Two Huntington Beach veterans will be waving to thousands of onlookers on New Year’s Day during the 129th annual Rose Parade in Pasadena.
Alongside five other Purple Heart recipients, Bob Laizure and Norm Sumner, both members of American Legion Post 133, will be riding aboard the Odd Fellows and Rebekahs float.
The float, called “Sacrifice to Serve,” features a bald eagle and a large Purple Heart medal.
Laizure, 93, served in the Navy in World War II. He enlisted in 1943 after graduating from high school in Kansas.
Laizure was trained as a radioman but ended up manning an anti-aircraft gun aboard the USS Maryland, a Colorado-class battleship that survived Pearl Harbor.
Laizure recently recounted the day a kamikaze hit his ship. It was a traumatic experience he didn’t publicly discuss until about five years ago.
Laizure saw the plane flying through the clouds and watched the anti-aircraft crew unsuccessfully trying to shoot it down as it appeared to head directly toward them.
“I can still see the bore of the propeller and the fuselage and the opening in the fuselage,” Laizure said.
The kamikaze — one of two that hit the Maryland during its campaign in the Pacific — struck the ship about 15 feet from Laizure’s position.
As he watched, Laizure expected he would be killed. He wondered what his parents would do with the military’s $10,000 insurance policy.
The impact of the kamikaze and its internal bomb that exploded tipped him over; his helmet flew off. The moments were a blur, but he survived. Some of his gunner crew did not.
“I’m convinced that I had to be unconscious for a while,” Laizure said. “I have no memory of the plane hitting the ship or the bomb going off.”
What wounded him and earned him the Purple Heart, he said, were the fires.
Laizure left the Navy in 1946 as a radioman third class. He later worked as a television technician and eventually started a janitorial supply company, which he sold when he turned 87.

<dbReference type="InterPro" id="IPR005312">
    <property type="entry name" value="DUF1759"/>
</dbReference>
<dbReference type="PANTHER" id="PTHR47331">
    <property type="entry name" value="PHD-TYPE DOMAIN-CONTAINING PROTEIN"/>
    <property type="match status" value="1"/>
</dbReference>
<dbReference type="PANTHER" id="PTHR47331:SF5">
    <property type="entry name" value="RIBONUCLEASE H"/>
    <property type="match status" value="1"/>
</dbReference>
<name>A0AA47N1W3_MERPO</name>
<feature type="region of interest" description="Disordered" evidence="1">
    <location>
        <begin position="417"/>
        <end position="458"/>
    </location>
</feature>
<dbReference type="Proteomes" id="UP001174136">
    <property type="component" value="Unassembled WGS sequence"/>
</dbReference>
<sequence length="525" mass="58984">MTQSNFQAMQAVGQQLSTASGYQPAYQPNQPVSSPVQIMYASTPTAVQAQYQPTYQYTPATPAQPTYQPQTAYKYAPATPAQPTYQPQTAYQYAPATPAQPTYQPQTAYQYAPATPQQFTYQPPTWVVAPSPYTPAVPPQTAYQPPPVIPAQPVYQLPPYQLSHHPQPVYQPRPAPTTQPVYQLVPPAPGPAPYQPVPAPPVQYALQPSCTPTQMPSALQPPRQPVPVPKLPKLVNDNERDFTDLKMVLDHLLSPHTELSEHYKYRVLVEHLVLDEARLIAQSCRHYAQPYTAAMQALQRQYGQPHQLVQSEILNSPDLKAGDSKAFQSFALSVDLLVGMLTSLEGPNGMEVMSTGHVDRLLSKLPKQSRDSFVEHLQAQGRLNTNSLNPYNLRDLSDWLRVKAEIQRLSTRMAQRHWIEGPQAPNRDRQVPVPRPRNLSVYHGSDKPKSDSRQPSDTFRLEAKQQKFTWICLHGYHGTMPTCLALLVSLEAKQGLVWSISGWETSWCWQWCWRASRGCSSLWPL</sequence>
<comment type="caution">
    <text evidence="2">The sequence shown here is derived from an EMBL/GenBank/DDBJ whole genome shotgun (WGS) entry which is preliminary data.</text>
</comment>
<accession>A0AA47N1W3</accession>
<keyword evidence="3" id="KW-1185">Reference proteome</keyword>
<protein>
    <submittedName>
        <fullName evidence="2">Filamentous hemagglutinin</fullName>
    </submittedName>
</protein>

Laizure and his wife, who died in 2004, raised three daughters. He has five grandchildren, two great-grandchildren and a third great-grandchild on the way.
“I consider it an honor and privilege to be selected for this particular parade,” Laizure said. “I want to be as humble about this as I can. I don’t want to get around and do a lot of bragging.”
Sumner, 77, joined the Marine Corps in 1958. He trained in San Diego and served on Okinawa. After reenlisting, he became a helicopter crew chief and was sent to Vietnam in 1964.
During a rescue mission his helicopter was fired on. The bullets caused the chopper to fail and ultimately roll down the side of a hill with its crew, including Sumner, still onboard.
Sumner received his Purple Heart afterward, but he said his injuries were much less serious than what many others suffered during the war.
“The Purple Heart, to me, wasn’t that important of a medal that I got,” he said. “People have died for that medal.”
Sumner served two years in Vietnam and left the Marines in 1968 as a staff sergeant with a Silver Star, Bronze Star and a host of air medals.
Once home, Sumner joined the U.S. Postal Service as a clerk and then a mechanic and supervisor. He retired in 1992.
Both Laizure and Sumner have participated in Huntington Beach’s Fourth of July Parade.
When talking about his upcoming Rose Parade appearance, Sumner said it’s simple.
“We’re just a couple of tired old veterans,” he said with a laugh.
© 2017 the Daily Pilot (Costa Mesa, Calif.)
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